The Unit on International Law has concerned itself, in the first instance, with the classification of the variety of international legal sources as regards food safety, starting with the essential right to health, on which the same right to safe food is based, identified as those tools of a universal nature from which it is possible to extract principles of customary law. Of these, the most prominent are the Universal Declaration of Human Rights (Art. 25) and the International Covenant on Economic, Social and Cultural Rights (Articles 11 and 12 – the right to food and the right to health), the content and significance of which was reiterated in greater detail by the Committee on Economic, Social and Cultural Rights through General Comment No. 12 (the right to adequate food) and General Comment No. 14 (the right to the highest standard of health). From these it is possible to deduce that nourishment that is qualitatively and quantitatively appropriate is achieved in the presence of “an availability of food, in sufficient quantities and quality to satisfy physiological needs, that is devoid of harmful substances and is acceptable within every culture” of which consumers of all ages are a part. The unit has dedicated one specific section to the categories of consumers that are, by definition, “weak”. Of these, women and children in particular tend to stand out the most.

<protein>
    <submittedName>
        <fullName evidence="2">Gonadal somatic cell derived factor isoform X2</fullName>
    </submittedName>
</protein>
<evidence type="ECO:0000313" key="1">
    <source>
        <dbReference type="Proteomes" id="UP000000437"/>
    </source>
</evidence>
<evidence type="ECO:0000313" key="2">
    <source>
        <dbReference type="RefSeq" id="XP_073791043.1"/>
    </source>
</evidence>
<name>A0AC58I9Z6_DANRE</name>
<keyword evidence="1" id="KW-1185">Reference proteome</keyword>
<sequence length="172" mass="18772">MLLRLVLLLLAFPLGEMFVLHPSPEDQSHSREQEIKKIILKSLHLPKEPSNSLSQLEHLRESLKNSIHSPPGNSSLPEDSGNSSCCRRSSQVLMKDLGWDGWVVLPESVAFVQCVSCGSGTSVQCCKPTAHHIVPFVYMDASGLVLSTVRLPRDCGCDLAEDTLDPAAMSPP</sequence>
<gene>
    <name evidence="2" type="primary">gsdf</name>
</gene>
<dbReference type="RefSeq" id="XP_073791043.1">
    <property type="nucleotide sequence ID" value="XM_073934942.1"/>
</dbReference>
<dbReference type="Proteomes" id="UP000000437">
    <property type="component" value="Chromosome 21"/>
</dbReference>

Consequently, the tools used to implement the said right to food safety were selected, making it then possible to proceed with the systematic cataloguing of international agreements, technical standards and numerous and important statements of non-binding principles (so-called sources of soft law), often supplemental to those actual precepts (contrariwise defined hard law). Amongst the international conventions referred to, those drawn up under the umbrella of the WTO tend take on a particular role: the Agreement on Sanitary and Phytosanitary Measures (SPS) and the Agreement on Technical Barriers to Trade (TBT).
Finally, with the intention of completing the general picture of the way in which agri-food market currently operate, the unit from Pavia is analysing the role of standards and private certification systems. Said tools, adopted voluntarily by those operating in the food sector, operate alongside public regulation. They can, on the one hand, strengthen their effects but on the other, become unfair non-tariff barriers to trade by putting forward standards that are even more stringent than those that are legally binding. The same methods of analysis were adopted in an attempt to rebuild, within international law (general and conventional) a fundamental right to safe drinking water for use with foods, which is a basic requirement in any type of food preparation.